With that out of the way, I usually have at some level a "World" instance which represents everything in the world, player(s), camera(s), etc.  That object passed into the load level function makes sense and from that you can get the player information.  If you have any concept such as this, it may be the solution to just pass it down the call chain if possible.  If, on the other hand, it is still not viable to pass down the call chain a single question remains.  Is there any possibility that your could would EVER have two world objects?  If not, a singleton may be the solution.  I know, knee jerk reaction, singletons are EVIL!  Yes and no.  Overuse of singletons and the phoenix pattern are evil.  A well controlled and limited use of singletons still solves a lot of issues and if you use only accessors and functions, it can be controllable and clean.  I know I'll probably get talked at evilly for this suggestion, but it is a tool like any other, smashing your thumb with a hammer is not the hammers fault, yer the dumby that swung the thing.  :)

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in CAVEMAN, there's an object types database, and a data structure called a "stuff list" (an inventory list). players and "stores" both use stuff lists for inventory. for transactions, there's a "trade module" which takes pointers to two stuff lists, such as a player and a store stuff list. its all done with just one data structure type (the stuff list) which makes it a good candidate for OO encapsulation.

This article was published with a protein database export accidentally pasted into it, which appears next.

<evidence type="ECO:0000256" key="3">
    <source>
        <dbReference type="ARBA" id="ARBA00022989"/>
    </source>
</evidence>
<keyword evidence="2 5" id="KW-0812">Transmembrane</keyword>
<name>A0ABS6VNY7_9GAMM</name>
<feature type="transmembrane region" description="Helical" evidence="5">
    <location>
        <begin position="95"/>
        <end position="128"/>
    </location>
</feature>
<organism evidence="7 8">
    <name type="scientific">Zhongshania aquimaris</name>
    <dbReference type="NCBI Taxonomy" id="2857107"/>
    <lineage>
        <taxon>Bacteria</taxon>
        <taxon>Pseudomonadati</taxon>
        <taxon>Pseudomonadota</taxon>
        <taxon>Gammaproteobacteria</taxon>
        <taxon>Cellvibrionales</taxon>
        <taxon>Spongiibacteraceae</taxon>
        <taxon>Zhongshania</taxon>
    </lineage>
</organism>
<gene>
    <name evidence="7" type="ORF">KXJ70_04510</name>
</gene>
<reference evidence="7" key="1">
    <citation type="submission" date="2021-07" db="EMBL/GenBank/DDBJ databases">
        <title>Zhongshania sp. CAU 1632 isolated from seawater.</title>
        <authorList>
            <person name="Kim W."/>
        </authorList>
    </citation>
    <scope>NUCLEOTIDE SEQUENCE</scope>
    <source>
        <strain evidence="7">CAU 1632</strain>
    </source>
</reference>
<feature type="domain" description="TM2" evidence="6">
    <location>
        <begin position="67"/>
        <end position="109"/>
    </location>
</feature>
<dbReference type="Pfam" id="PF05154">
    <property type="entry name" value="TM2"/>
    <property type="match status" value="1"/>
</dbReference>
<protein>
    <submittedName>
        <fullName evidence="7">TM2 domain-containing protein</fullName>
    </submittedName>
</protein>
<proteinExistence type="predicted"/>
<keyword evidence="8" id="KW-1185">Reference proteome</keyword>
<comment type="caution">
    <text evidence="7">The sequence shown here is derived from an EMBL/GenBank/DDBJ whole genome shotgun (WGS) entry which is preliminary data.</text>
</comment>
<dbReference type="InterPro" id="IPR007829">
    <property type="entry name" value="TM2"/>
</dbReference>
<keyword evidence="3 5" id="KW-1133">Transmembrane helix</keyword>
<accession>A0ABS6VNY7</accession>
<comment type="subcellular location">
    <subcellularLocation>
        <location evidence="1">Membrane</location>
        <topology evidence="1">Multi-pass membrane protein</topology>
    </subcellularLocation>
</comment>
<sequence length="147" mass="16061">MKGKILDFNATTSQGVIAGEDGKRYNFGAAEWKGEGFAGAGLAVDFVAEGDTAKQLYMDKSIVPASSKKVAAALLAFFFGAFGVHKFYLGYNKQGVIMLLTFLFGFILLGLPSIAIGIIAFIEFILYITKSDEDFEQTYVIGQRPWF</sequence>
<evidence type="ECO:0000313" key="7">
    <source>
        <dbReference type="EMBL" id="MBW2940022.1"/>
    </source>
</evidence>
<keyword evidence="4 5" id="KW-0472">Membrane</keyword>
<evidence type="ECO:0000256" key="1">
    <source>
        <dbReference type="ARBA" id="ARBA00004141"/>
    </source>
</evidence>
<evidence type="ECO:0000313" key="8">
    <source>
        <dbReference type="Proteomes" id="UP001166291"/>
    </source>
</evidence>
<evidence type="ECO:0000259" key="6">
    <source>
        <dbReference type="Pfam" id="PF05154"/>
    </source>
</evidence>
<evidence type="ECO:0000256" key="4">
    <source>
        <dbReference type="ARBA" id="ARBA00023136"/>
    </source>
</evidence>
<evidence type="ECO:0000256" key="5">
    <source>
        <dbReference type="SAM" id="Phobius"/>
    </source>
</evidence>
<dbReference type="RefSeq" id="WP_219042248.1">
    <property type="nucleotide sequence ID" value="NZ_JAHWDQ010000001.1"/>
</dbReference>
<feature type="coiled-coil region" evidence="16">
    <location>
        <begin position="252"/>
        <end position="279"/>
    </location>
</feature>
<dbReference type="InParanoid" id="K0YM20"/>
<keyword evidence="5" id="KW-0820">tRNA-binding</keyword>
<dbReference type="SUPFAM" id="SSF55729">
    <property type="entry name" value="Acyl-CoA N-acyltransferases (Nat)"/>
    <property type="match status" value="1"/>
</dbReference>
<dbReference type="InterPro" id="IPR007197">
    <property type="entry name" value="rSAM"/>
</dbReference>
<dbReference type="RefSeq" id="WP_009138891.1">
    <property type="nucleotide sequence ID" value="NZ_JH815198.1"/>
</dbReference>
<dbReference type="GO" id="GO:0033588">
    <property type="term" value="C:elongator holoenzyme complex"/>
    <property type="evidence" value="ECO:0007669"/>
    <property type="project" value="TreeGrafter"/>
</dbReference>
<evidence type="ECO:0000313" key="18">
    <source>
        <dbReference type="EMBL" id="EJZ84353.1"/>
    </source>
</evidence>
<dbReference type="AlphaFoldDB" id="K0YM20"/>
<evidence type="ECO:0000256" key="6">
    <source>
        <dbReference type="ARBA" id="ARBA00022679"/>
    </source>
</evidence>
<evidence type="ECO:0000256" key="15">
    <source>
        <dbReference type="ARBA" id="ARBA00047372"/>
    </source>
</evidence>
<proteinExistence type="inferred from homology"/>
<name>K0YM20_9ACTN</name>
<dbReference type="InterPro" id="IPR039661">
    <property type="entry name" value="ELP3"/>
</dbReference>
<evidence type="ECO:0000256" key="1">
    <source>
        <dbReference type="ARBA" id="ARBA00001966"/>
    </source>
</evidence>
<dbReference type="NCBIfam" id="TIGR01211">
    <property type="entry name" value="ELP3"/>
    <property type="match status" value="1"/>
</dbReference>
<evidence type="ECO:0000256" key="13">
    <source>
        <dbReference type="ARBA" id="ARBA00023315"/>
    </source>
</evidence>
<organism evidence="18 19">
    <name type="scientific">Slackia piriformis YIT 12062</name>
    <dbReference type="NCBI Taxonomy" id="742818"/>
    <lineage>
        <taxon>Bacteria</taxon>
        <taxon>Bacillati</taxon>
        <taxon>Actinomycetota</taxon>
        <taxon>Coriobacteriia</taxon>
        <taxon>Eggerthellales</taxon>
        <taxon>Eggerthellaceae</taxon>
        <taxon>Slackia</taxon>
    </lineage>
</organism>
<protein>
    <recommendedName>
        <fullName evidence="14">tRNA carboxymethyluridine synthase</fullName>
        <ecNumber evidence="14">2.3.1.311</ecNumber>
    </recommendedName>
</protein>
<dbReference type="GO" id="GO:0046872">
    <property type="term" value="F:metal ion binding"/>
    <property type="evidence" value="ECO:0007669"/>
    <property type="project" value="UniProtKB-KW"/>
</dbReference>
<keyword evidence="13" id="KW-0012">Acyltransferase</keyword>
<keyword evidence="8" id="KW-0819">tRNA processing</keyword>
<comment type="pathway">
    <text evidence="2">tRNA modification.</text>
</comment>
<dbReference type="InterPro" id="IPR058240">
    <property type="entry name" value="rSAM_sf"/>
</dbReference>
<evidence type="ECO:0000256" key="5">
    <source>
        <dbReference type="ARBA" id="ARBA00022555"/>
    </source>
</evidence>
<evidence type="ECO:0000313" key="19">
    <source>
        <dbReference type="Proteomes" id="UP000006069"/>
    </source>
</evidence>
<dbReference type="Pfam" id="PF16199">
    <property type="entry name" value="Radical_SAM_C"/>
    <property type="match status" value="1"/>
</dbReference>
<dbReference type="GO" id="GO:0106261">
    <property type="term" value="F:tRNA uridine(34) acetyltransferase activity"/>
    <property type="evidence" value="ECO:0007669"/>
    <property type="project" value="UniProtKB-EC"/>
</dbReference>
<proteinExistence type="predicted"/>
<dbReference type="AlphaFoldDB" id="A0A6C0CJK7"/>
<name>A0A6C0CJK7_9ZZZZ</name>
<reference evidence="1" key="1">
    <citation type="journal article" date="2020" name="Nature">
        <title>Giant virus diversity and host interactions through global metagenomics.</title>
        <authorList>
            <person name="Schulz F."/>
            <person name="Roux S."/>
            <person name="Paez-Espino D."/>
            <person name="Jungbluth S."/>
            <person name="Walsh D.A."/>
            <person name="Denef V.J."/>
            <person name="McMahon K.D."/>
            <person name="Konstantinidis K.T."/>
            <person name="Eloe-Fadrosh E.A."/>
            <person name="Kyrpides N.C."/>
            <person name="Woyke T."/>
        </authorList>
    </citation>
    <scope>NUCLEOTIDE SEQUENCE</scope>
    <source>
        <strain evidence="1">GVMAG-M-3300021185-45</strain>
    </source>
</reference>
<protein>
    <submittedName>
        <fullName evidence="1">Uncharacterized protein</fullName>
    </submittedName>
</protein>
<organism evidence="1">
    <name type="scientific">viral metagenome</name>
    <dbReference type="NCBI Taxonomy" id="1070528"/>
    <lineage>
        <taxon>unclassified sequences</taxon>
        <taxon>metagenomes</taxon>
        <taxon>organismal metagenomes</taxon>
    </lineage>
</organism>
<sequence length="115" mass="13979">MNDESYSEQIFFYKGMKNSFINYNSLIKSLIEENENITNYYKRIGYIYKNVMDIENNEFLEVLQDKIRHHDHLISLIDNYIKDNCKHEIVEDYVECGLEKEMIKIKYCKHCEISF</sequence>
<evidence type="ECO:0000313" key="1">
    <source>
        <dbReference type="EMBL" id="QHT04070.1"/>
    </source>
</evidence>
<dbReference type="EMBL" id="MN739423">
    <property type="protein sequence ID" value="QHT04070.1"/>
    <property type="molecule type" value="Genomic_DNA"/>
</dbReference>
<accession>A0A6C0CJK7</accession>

its sounds like your store and player inventories are different types of objects, and you are therefore unsure if your "trade module" method should be part of a player inventory or a store inventory object - or should be a separate object entirely.

 

doing it the oo way, you'd probably want an "inventory list" object with methods like add item, remove item, select item, display list, etc. the player and each store would have an instance of an "inventory list".

 

then you'd have a hunk of controlling code that would display the lists, make the calls to select the item to purchase, do the checks for sufficient funds and encumbrance, and make the calls to remove money from player's inventory, add money to the store's inventory, remove the item from store's inventory, and add the item to the player's inventory.

 

all this would probably be wrapped up in a single "inventory list" class, with "conduct transaction" as one of its methods. you'd have to come up with a convention as to which inventory list was the "host" (the one whose "conduct transaction" method you call) and which was the "guest" - the list the host is trading with. the guest's list would be passed to the host as a parameter. 

 

or you could put the put the controlling code in its own class and pass it two inventory lists.

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Again without knowing the code base, but hearing the problem and having decades of experience...

 

Why does it need to know about the shop at all?

 

It seems like you have an event:  A character is near an object.  That event gets broadcast for the UI.

 

Then you have an interaction, and quite likely your game already has several hundred interactions, and that "shop at the store" interaction gets run.

 

 

The object (which happens to be a store) receives the event that a character is near. If the character has an inventory, make the interaction available for the UI; if the character does not have an inventory or if the shop's inventory is empty, do not make it available.